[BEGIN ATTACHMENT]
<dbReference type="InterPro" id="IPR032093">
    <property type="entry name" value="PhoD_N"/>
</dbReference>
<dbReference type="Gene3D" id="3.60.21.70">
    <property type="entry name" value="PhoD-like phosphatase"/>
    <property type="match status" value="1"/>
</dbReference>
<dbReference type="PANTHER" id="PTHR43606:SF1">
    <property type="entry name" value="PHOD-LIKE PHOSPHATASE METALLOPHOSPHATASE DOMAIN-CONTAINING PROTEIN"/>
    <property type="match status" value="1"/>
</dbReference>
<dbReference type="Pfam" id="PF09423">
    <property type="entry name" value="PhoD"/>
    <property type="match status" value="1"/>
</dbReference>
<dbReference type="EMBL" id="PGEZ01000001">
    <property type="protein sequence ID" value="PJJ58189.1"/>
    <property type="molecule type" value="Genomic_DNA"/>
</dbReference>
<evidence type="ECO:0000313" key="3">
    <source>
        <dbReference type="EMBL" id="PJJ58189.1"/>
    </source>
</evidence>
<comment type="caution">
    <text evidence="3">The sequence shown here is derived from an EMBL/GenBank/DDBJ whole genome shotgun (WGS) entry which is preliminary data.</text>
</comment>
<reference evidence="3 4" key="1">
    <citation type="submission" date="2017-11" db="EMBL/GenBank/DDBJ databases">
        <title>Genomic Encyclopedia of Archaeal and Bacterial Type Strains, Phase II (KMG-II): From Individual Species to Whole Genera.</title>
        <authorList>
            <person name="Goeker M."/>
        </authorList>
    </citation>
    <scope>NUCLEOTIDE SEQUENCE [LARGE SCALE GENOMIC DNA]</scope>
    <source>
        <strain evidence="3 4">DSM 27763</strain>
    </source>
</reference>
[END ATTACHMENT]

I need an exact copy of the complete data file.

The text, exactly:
<dbReference type="InterPro" id="IPR032093">
    <property type="entry name" value="PhoD_N"/>
</dbReference>
<dbReference type="Gene3D" id="3.60.21.70">
    <property type="entry name" value="PhoD-like phosphatase"/>
    <property type="match status" value="1"/>
</dbReference>
<dbReference type="PANTHER" id="PTHR43606:SF1">
    <property type="entry name" value="PHOD-LIKE PHOSPHATASE METALLOPHOSPHATASE DOMAIN-CONTAINING PROTEIN"/>
    <property type="match status" value="1"/>
</dbReference>
<dbReference type="Pfam" id="PF09423">
    <property type="entry name" value="PhoD"/>
    <property type="match status" value="1"/>
</dbReference>
<dbReference type="EMBL" id="PGEZ01000001">
    <property type="protein sequence ID" value="PJJ58189.1"/>
    <property type="molecule type" value="Genomic_DNA"/>
</dbReference>
<evidence type="ECO:0000313" key="3">
    <source>
        <dbReference type="EMBL" id="PJJ58189.1"/>
    </source>
</evidence>
<comment type="caution">
    <text evidence="3">The sequence shown here is derived from an EMBL/GenBank/DDBJ whole genome shotgun (WGS) entry which is preliminary data.</text>
</comment>
<reference evidence="3 4" key="1">
    <citation type="submission" date="2017-11" db="EMBL/GenBank/DDBJ databases">
        <title>Genomic Encyclopedia of Archaeal and Bacterial Type Strains, Phase II (KMG-II): From Individual Species to Whole Genera.</title>
        <authorList>
            <person name="Goeker M."/>
        </authorList>
    </citation>
    <scope>NUCLEOTIDE SEQUENCE [LARGE SCALE GENOMIC DNA]</scope>
    <source>
        <strain evidence="3 4">DSM 27763</strain>
    </source>
</reference>